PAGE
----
Review: Stephen Aldrich at Craig Krull Gallery
Running concurrently with Tom Lieber's show at Craig Krull Gallery, Stephen Aldrich shows a group of dense black-and-white collages made from cut-up engravings. Aldrich wields an X-Acto knife like a pencil, slicing the detailed contours of people, places and things that have already been rendered as works of art once before. He recombines them, often by category — animals, architecture, 19th century genre scenes, machinery, etc. — and art begets art.
The technique is familiar from earlier artists such as San Francisco’s Jess Collins (1923-2004) and Arizona’s Frederick Sommer (1905-99). Aldrich worked as Sommer’s studio assistant for many years, and he still lives in Prescott, Ariz. His collages are less Surrealist in tone and feeling than those of Jess or Sommer, but like theirs, his rely on a fantasist’s fondness for imagination as reality’s ultimate expression.
In the show, most of Aldrich’s collages are assembled on a geometric armature. Most common is the two-dimensional grid — fragments of organic seascapes and landscapes subjected to neat, orderly rows of rectangular cutouts (“A Fractal Aspect”), for example, or gesticulating figures inserted into theatrical prosceniums (“All the World’s a Stage”). Others curve like orbiting satellites (“Aphelion”), spiral endlessly (“Jerusalem”) or are spatially woven like a tapestry (“Eldorado”).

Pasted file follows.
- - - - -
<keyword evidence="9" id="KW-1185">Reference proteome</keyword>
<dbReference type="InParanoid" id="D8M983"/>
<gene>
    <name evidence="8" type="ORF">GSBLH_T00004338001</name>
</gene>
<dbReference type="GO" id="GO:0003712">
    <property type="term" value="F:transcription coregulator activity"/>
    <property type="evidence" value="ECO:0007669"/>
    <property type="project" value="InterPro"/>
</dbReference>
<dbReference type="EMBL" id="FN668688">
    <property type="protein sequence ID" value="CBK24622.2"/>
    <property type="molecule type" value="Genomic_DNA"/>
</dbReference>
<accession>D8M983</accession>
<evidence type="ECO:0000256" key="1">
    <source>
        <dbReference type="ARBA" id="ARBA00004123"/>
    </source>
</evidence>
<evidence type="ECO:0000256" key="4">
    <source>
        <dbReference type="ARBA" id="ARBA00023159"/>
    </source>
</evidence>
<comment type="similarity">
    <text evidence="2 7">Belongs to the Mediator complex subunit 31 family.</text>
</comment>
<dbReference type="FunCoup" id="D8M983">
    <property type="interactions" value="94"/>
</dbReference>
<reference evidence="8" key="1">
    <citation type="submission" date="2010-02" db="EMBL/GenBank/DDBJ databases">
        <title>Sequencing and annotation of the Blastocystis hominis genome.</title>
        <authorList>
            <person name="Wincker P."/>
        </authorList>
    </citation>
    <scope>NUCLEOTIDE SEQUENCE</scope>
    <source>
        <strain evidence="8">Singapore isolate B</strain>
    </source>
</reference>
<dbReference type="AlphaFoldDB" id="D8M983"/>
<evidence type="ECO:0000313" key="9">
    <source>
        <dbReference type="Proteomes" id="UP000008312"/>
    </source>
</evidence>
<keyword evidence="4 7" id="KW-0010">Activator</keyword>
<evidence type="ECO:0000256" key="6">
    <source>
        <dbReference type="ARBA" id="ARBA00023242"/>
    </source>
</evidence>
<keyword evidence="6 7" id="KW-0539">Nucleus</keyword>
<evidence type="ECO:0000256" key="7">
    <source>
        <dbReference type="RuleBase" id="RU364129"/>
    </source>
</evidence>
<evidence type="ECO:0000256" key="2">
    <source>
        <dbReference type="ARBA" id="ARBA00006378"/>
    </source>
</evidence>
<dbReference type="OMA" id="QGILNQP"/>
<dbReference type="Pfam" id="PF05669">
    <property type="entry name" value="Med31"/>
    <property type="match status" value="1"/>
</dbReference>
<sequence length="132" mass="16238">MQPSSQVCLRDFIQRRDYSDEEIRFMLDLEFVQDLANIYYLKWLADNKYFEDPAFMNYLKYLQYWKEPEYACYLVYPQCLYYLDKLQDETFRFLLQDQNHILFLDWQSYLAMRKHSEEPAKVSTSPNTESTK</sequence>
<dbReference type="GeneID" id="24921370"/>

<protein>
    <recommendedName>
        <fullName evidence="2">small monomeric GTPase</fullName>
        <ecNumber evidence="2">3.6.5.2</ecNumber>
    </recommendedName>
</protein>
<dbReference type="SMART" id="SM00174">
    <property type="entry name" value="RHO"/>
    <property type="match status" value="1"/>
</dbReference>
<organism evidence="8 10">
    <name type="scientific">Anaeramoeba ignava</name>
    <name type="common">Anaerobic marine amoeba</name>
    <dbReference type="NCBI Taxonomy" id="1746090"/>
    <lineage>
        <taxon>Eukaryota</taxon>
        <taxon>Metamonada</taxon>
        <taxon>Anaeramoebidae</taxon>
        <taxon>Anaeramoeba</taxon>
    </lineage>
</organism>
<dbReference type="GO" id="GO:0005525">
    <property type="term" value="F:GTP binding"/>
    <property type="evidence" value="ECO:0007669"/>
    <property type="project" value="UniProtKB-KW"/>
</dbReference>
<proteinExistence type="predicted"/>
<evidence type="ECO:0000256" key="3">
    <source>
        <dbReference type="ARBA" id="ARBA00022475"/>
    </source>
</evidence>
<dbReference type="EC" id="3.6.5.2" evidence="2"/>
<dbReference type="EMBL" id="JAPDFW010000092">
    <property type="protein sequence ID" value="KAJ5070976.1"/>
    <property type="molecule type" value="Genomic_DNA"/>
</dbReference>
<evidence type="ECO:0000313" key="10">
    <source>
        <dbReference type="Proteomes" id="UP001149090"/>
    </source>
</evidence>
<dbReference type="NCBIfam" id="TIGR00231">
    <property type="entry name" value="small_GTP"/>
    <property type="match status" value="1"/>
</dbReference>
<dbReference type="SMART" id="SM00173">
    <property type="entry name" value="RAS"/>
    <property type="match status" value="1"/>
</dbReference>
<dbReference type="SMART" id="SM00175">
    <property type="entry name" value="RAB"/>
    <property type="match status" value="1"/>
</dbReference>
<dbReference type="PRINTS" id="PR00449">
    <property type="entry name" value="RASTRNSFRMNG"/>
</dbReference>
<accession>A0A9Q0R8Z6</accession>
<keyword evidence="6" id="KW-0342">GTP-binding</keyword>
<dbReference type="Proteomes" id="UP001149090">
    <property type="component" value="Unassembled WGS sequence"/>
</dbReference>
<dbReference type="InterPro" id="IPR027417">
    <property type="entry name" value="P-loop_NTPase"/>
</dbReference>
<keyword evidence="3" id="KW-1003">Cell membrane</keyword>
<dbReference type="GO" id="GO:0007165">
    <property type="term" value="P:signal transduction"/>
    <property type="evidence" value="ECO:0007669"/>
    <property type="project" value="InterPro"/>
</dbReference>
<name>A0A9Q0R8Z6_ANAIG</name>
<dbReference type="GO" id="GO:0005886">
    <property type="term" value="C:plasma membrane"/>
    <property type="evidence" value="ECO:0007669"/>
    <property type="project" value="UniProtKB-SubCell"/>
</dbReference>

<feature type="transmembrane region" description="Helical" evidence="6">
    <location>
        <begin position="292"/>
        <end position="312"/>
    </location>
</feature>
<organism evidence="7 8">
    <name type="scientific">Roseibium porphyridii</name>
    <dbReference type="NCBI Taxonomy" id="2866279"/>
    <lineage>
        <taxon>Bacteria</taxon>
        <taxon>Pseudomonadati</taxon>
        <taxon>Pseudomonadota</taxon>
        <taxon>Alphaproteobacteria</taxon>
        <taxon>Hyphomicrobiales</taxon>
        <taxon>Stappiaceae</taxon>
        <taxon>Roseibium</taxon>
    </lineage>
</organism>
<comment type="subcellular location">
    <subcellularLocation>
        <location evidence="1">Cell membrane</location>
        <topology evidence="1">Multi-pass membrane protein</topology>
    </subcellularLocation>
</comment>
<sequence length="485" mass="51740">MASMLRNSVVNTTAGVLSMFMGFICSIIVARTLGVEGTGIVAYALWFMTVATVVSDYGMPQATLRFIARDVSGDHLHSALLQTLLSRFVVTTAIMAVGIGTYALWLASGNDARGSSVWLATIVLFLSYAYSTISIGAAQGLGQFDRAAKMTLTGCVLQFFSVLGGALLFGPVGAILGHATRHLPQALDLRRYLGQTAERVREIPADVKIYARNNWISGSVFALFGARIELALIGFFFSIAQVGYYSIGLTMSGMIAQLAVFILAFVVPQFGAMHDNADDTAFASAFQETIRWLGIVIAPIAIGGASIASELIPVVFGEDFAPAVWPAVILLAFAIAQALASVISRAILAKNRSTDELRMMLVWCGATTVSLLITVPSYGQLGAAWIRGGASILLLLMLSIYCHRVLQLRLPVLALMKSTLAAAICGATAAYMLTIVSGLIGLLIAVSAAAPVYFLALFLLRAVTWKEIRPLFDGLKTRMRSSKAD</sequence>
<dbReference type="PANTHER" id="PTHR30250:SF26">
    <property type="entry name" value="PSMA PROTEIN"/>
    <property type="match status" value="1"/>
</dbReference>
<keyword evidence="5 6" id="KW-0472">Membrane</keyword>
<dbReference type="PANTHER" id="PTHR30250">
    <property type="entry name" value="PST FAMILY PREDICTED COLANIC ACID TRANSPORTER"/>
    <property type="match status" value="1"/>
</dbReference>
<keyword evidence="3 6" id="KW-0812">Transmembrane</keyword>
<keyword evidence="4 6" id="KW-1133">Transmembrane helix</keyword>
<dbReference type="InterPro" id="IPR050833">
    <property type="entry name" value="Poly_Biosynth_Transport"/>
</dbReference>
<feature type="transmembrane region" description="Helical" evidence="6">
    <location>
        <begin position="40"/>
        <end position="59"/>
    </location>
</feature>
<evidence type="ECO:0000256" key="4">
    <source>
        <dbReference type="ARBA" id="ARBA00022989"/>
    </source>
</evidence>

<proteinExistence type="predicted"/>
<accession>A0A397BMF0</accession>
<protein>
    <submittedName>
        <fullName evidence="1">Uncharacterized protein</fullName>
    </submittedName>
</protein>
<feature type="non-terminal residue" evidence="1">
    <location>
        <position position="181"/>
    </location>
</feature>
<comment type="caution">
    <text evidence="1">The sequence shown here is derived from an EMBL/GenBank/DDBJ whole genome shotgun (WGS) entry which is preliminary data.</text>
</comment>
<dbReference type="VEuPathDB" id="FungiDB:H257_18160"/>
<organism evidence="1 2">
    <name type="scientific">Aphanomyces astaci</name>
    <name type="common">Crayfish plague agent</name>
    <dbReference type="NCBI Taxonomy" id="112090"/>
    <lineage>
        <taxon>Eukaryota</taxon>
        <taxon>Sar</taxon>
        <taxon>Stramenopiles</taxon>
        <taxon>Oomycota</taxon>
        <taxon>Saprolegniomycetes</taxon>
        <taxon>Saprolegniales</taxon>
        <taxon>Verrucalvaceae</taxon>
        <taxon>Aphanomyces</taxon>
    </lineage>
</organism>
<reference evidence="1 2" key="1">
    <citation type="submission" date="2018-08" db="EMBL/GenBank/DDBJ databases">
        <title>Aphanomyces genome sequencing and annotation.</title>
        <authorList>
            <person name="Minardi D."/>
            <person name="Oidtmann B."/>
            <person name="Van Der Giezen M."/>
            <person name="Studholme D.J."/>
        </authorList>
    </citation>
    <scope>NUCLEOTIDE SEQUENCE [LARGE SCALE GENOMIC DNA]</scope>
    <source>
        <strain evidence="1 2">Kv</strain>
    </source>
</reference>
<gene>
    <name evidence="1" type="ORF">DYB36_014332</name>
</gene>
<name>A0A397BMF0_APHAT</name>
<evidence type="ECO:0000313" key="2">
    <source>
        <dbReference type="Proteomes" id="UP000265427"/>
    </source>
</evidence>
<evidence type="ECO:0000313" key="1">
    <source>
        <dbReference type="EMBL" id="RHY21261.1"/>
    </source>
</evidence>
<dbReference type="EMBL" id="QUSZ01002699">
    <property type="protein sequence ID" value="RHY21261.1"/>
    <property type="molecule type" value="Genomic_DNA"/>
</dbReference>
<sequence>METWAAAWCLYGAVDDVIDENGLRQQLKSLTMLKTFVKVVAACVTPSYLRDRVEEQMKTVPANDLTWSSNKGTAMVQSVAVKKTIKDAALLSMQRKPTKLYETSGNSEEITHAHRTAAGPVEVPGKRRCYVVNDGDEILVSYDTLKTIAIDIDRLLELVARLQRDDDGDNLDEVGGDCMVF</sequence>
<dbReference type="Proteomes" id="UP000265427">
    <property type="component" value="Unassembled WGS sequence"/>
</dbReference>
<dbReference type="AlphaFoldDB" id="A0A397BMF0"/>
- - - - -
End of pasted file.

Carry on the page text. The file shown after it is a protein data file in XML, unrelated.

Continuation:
One of the most beautiful exploits stuttering repetition, with multiple copies of fragments of Albrecht Dürer’s famous 1513 engraving “Knight, Death and the Devil” fanned out across the sheet like a deck of cards. Titled “The Art of the Fugue,” it assembles a variety of Germanic religious and mythological images into a complex, contrapuntal visual form. Aldrich arrays these images across an architectural facade, like a private fever dream enshrined as a public mural.
That tension between personal imagination and public construction finds its apogee in “America,” a spectacle of machinery, pistons, flywheels, tractor engines and locomotives. Given the machine-production of engravings, the work doubles as an embodiment of what it depicts. This America is both chillingly beautiful and coldly sinister, fantastically inventive and inescapably threatening. Aldrich locates the contradiction in our Victorian-era past, which created the environment we inhabit today.
-- Christopher Knight
Craig Krull Gallery, Bergamot Station, 2525 Michigan Ave., Santa Monica, (310) 828-6410, through April 4. Closed Sundays and Mondays.
Above: Stephen Aldrich's "The Play's the Thing" (2008), collage. Credit: Craig Krull Gallery